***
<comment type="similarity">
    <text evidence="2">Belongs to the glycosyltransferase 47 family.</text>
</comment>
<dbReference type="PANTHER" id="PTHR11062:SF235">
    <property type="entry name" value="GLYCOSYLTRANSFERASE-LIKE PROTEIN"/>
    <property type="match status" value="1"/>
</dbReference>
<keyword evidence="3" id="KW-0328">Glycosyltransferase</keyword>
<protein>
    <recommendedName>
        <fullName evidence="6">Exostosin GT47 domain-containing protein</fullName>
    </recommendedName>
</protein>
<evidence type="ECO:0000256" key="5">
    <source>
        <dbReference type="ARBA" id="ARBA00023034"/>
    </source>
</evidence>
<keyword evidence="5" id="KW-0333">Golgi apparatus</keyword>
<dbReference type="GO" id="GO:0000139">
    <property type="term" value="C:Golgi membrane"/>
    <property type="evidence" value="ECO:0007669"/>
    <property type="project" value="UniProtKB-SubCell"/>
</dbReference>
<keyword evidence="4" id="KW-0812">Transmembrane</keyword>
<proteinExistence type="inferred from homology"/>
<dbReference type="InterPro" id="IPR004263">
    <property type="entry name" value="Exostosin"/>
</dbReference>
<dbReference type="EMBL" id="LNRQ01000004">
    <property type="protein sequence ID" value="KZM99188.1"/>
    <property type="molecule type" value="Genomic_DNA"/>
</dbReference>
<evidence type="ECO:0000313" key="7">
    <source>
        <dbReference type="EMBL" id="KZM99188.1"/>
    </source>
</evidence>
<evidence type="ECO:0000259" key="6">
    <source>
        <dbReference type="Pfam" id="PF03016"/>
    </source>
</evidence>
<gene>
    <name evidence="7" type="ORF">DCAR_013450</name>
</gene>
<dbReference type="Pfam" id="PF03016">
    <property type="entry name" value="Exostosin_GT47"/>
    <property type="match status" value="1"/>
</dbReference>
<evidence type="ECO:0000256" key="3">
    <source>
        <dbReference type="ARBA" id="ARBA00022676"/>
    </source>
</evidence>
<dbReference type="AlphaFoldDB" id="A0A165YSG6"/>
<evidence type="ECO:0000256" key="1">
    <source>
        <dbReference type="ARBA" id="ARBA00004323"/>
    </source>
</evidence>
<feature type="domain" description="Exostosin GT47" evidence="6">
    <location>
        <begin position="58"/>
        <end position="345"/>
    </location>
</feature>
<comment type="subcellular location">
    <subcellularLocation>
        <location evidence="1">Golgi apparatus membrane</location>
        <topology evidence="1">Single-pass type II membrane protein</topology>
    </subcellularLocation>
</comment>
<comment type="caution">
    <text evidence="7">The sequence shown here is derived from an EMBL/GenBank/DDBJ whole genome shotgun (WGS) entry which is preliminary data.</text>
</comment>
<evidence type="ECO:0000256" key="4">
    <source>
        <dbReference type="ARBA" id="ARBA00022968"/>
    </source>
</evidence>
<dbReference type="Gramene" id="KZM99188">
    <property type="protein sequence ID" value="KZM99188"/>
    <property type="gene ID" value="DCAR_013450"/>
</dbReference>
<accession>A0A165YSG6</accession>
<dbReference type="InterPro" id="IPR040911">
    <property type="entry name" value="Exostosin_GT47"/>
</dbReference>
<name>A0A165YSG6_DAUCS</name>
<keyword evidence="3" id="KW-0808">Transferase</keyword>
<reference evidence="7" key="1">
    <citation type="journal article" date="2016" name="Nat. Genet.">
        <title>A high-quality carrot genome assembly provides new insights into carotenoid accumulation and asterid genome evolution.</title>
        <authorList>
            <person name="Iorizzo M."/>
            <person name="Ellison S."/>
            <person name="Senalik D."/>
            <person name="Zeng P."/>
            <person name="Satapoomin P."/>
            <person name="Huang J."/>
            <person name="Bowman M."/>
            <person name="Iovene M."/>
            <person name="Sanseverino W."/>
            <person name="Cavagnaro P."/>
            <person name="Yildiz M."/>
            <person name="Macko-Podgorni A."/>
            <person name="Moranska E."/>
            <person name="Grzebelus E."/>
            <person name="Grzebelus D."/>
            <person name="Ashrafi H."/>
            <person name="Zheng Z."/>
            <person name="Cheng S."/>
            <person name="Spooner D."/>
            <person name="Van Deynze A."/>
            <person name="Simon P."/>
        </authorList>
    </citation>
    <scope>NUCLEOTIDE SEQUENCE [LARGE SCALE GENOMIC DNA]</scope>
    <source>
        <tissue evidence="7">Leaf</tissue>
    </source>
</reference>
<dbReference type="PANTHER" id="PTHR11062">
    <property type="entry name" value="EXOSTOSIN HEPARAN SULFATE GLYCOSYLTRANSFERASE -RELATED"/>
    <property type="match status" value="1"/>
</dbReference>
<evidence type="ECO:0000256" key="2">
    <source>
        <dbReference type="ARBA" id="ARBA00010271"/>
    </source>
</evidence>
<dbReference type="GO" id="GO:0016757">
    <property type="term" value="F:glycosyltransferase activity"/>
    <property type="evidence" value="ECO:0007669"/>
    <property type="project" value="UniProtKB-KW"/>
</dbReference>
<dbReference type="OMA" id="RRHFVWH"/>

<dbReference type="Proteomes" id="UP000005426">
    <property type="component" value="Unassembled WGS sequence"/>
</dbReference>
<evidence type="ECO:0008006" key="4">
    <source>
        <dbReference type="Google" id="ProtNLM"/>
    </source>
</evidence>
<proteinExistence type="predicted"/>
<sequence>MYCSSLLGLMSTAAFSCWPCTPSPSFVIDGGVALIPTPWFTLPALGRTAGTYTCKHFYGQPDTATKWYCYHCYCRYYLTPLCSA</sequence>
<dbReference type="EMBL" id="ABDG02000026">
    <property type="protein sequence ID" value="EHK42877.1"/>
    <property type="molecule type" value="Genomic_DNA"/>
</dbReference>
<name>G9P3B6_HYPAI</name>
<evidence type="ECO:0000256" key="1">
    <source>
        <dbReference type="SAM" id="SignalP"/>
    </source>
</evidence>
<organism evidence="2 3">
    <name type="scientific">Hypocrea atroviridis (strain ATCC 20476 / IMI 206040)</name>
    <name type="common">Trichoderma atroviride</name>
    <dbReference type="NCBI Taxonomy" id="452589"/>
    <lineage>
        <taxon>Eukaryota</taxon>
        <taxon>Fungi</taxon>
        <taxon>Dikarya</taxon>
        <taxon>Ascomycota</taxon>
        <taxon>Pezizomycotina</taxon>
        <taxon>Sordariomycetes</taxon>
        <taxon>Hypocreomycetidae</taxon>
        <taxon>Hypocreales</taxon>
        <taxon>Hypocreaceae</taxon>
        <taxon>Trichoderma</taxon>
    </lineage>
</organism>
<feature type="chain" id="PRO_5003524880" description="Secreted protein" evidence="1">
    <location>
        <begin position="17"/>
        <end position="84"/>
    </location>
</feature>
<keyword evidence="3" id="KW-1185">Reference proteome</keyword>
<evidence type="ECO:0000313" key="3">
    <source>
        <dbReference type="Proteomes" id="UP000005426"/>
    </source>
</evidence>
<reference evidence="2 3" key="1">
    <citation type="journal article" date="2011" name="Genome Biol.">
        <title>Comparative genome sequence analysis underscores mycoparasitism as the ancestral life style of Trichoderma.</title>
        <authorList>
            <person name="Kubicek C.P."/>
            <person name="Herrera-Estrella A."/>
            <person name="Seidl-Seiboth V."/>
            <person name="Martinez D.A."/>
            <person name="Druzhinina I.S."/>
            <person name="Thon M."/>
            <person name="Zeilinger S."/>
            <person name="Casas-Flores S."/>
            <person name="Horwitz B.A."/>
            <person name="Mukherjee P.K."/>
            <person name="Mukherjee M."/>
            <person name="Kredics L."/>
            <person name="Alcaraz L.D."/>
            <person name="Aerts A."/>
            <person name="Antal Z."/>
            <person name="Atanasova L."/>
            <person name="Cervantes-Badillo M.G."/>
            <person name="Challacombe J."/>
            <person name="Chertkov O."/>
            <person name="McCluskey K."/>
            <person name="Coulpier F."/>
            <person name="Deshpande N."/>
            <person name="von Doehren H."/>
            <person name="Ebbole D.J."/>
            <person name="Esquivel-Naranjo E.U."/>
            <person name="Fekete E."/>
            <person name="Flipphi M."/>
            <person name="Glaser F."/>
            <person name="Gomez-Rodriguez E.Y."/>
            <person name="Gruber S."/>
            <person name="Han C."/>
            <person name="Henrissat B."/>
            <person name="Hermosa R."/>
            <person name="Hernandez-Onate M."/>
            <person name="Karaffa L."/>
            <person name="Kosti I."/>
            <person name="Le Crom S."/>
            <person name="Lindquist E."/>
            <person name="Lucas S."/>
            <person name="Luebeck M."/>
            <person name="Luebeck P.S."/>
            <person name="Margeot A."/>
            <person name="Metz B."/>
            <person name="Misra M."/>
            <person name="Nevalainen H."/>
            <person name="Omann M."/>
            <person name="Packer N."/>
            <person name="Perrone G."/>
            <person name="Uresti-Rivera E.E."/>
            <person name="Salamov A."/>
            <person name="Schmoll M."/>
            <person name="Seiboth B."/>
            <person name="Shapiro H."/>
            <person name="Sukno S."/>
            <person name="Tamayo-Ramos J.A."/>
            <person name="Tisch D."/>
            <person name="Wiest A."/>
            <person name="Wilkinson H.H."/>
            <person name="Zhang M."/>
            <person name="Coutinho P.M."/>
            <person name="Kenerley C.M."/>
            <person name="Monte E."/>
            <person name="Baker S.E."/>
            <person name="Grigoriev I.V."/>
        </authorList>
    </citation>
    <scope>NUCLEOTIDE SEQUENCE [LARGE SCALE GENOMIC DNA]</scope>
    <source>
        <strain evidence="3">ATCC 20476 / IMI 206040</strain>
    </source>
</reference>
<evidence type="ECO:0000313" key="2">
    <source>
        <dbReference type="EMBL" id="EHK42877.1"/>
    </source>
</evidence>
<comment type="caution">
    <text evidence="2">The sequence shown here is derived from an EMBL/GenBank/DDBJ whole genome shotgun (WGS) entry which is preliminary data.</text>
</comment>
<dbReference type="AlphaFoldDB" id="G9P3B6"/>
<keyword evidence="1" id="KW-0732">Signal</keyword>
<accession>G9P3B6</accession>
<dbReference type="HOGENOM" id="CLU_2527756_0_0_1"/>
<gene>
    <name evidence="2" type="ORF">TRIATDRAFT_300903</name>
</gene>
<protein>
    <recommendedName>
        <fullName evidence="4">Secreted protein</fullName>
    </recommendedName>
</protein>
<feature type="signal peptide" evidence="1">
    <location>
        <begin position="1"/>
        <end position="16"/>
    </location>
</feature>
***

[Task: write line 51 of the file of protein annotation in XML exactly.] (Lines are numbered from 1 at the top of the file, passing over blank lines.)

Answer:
<evidence type="ECO:0000256" key="3">